Following the report on bioterrorism in 2003, we have been focusing on three key points. First, the organisation of care to address the risk of highly contagious emerging diseases: we set up seven beds in a BSL3 facility and assessed their functionality. Thanks to this experience, we now know how to install this type of equipment. We have also introduced, for the first time in France, a diagnostic system for emerging pathogens available 24/24, each day of the year. These two elements have allowed us to develop a unique management strategy for the H1N1 pandemic; we have implemented a Point-of-Care (POC) in two major hospitals, including the reference hospital for infectious diseases, and we have tested more than 12 000 samples coming from the South of France; more than 2 000 of those were positive. In addition, we have shown that the risk of secondary transmission was much lower within a department of infectious diseases than in any other adult hospital department, and that casualty departments were not prepared for this type of situation. Finally, a new process for disinfecting hands was invented, by means of alcohol sprays, and implemented in Marseilles. It has now been extended to all hospital departments with great success. The implementation of the procedures listed above has led to observe a spectacular decrease of the multi-resistance of Staphylococcus aureus infections in France. Thus, our commitment over the past 10 years for the improvement of the organisation of care for patients with contagious diseases gave observable results.
Standardisation of protocols is the second major point we have been focusing on. This allowed us to publish the most efficient series on the treatment of endocarditis. In addition, we are among the few qualified centres in France for the management of bone and joint infections.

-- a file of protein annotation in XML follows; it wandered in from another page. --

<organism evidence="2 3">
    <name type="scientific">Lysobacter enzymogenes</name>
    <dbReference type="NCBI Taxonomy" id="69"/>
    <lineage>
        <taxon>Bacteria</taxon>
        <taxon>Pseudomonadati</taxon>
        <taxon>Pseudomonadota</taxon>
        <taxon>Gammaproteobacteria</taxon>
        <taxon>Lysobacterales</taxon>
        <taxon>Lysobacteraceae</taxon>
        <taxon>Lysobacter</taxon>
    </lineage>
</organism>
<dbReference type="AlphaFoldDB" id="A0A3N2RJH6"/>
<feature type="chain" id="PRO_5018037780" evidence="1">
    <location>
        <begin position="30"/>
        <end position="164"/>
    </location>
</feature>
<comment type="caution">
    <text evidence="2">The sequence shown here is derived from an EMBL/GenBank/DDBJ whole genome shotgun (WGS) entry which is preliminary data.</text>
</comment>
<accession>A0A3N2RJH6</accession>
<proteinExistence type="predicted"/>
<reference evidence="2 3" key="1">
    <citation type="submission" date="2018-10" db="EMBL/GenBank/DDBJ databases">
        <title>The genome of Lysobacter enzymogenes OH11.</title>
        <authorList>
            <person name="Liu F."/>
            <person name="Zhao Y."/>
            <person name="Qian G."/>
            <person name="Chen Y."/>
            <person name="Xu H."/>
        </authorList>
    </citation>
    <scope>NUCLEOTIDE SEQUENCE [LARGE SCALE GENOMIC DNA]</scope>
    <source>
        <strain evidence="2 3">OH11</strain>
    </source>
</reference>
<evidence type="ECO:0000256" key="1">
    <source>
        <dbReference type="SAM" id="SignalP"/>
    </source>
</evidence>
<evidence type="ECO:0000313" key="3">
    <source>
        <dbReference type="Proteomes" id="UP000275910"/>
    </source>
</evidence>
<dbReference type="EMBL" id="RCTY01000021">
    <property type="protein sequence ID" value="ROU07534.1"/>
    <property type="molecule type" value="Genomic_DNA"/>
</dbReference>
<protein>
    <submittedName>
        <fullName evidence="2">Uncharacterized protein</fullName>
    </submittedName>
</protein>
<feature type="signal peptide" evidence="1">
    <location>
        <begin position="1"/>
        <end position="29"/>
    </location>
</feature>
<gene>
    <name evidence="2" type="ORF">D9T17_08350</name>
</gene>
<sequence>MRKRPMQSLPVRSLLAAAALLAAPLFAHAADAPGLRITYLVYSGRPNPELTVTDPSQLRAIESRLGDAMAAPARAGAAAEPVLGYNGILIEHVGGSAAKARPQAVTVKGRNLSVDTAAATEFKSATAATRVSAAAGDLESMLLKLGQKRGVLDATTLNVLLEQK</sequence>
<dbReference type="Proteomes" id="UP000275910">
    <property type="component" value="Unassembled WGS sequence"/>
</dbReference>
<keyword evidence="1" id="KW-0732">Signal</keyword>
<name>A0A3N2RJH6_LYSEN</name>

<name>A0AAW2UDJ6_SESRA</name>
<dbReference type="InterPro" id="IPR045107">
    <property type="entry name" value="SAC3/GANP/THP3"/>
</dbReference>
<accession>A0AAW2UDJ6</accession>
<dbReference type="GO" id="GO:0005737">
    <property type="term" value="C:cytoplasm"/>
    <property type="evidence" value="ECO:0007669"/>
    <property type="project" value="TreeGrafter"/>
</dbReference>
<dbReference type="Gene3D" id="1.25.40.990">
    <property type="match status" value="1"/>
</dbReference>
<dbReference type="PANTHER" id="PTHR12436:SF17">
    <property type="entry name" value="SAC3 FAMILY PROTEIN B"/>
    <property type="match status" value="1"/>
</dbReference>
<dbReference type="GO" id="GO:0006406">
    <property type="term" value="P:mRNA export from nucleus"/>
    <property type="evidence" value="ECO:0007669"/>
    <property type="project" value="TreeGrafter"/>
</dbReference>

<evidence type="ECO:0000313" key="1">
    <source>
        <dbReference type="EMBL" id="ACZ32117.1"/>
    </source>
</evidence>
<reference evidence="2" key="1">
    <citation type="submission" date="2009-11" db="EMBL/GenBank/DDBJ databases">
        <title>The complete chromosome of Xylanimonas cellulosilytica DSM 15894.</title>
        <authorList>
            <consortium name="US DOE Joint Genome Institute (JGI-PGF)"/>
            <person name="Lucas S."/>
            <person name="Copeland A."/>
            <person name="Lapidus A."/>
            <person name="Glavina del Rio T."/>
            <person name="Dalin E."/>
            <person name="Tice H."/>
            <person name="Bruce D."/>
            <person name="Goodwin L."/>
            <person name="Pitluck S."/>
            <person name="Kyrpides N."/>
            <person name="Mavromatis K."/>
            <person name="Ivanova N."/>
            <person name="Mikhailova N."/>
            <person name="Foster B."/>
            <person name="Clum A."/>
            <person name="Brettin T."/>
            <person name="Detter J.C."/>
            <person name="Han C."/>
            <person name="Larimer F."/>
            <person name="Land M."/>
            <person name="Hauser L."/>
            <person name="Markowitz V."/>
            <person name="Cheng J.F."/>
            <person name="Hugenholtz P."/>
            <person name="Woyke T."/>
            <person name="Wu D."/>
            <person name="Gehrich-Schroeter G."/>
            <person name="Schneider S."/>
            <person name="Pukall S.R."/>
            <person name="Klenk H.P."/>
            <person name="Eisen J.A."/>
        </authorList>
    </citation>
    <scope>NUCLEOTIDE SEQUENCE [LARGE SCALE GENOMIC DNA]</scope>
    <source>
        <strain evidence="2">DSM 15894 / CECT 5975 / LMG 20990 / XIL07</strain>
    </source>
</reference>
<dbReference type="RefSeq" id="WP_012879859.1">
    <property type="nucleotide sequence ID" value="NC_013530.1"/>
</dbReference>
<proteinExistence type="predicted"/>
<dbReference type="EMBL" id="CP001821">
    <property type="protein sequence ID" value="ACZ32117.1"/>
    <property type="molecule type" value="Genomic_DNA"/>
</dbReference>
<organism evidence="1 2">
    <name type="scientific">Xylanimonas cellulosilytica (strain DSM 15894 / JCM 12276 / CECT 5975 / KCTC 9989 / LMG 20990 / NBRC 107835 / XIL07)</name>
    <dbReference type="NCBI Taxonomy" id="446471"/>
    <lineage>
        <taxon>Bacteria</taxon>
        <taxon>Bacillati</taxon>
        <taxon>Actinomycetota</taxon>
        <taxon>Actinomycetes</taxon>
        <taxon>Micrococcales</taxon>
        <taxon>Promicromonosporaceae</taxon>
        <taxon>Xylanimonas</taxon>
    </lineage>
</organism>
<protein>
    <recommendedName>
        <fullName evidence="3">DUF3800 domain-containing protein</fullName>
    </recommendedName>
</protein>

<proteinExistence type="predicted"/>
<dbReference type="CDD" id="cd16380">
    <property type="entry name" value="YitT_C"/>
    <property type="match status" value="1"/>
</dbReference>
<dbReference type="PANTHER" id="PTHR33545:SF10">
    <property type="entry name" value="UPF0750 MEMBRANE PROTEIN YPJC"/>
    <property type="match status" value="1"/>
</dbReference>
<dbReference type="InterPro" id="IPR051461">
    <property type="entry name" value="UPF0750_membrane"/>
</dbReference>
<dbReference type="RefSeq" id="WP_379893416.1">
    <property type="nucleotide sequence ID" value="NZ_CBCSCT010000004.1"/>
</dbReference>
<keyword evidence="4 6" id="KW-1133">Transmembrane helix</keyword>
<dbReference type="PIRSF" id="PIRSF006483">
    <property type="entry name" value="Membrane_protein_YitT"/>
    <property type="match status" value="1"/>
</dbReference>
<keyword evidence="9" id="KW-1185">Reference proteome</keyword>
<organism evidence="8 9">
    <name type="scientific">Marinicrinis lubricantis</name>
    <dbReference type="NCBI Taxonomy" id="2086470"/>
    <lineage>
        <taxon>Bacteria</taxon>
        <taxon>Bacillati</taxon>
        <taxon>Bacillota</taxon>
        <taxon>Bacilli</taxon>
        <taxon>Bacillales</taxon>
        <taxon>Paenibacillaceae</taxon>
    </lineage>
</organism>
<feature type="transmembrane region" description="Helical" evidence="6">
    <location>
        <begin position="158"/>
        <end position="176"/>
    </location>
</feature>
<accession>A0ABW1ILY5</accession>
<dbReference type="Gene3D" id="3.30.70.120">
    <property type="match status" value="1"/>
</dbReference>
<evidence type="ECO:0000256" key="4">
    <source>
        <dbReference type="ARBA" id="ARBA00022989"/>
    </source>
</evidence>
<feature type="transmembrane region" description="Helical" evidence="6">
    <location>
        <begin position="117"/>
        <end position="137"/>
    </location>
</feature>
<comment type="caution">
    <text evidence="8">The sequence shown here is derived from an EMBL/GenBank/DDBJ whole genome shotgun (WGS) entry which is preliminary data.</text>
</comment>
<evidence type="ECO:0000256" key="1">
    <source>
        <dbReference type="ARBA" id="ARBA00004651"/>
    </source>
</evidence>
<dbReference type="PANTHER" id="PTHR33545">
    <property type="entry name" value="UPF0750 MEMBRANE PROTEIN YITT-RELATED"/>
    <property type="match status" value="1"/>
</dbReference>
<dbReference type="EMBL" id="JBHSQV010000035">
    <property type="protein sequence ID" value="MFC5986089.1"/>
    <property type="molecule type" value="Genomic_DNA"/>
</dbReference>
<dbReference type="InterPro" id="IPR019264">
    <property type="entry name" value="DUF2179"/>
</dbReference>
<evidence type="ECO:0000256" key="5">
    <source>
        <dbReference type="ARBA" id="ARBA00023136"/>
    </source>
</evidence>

The protocols developed in the framework of the foundation of scientific cooperation “Infectiopôle Sud” and the care thematic network with Nice and Nimes will also allow standardising the management of AIDS patients. In addition, three axes were locally developed for the management of health problems specific to Marseilles. First, a system was set up to manage infections in homeless patients who are numerous in Marseilles. We also created a system of infections management within the travellers and residents of the Comorian community in Marseilles. Finally, we collected socio-economic and behavioural data to compare these with clinical cohorts.
The third important point is the epidemiological monitoring, especially through the application of the protocols and the implementation of clinical research. Travel medicine and tropical medicine have always been practiced and developed in Marseilles, and the city was recently recognised in this field with the appointment of P. Parola in Marseilles as the coordinator of European Centre for Disease prevention and Control (ECDC) for travel medicine. Two domains are particularly acknowledged: the surveillance of emerging diseases in travellers and the analysis of the risks of introduction of vector-borne tropical diseases in Europe, such as the dengue or the chikungunya.
diagnosis cases, realised in partnership with CMA-CGM, especially designed for emergency diagnosis on cruises; these include a validation system by text messages, directly linked to the IHU teams
the development of Point of Care (POC), mobile laboratories, allowing, within 18m² and one person, to answer in 4h to crucial clinical questions for the patient and his family (regarding hospitalisation, isolation, treatment and type of treatment)